There’s a big, ongoing debate in Kentucky about the state’s image. Some people aren’t satisfied with the current state slogan, Unbridled Spirit, and say Kentucky needs something edgier, more direct.
Horse racing, bourbon and college basketball are some things the Bluegrass State is known for. And if a couple of creative advertising professionals have any say in the matter, Kentucky will be world renowned for something else.
Their idea for a new slogan? Kentucky Kicks Ass.
In a five-minute online video, two men standing on the steps of the state Capitol make their case for the new slogan.
“Go ahead and Google ‘unbridled spirit’ and you know what you come up with? Horseback riding lessons — in San Antonio,” Griffin VanMeter says in the video.
Kentucky natives Whit Hiler and Griffin VanMeter created the video. They work for different advertising firms, but two years ago, the two and another friend started a Facebook page called Kentucky for Kentucky with the goal of crowd-funding a Super Bowl ad focused entirely on the Bluegrass State. They weren’t able to reach the $3.5 million needed for the commercial, but Hiler considers the project a success.
“Everybody was saying ‘kick ass,'” Hiler says. “That was our thing on our Facebook page and so that seemed logical when we came up with the idea of rebranding the state.”
Kentucky adopted the Unbridled Spirit slogan in 2004 and incorporated it into marketing materials, government stationary and license plates. But VanMeter says that’s the state’s message is not something people would actually use in normal conversation.
“You have to stand out and you have to take risks if you want to do this branding and to get noticed,” he says. “And you need mantras that people can rally behind.”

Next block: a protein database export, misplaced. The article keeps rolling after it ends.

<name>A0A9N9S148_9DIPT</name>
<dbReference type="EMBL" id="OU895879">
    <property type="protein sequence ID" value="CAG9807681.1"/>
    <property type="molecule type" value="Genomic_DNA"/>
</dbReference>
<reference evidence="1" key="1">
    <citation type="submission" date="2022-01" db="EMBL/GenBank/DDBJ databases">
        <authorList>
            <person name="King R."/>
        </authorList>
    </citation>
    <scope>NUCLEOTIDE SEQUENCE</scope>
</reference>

Tourism slogans come and go. Last year, Florida unveiled “Must Be the Sunshine” and Connecticut wants you to know that it’s “Still Revolutionary.”
When the Kentucky Kicks Ass campaign launched, VanMeter wasn’t sure how officials would respond.
“Maybe the state will just write us a check and be like ‘you guys are awesome,’ and give us a key to the state of Kentucky. Um…,” he says jokingly.
They didn’t get a key to the state, but the guys did catch the attention of national press. A state tourism spokesman told USA Today that officials would not endorse the “kick ass” phraseology because the campaign organizers have a “different constituency. Which is no one.”
“I think that they probably have a pretty good constituency,” Kentucky Gov. Steve Beshear says.
Fans of the edgy campaign fired back at the state for its stiff response to Kentucky Kicks Ass, and officials have softened their opinion.
“I think it’s fun,” Gov. Beshear says. “I think these guys are very innovative and they’re attracting a lot of attention, good attention, for the Commonwealth of Kentucky. So I urge them on in all of their innovative thinking.”
Officially, Kentucky’s sticking with Unbridled Spirit, but VanMeter and Hiler were able to sit down and discuss the campaign with the state tourism cabinet.
They’re now selling t-shirts and prints of their slogan to customers all over the world — apparently there are people in England and Japan who also think “Kentucky kicks ass.”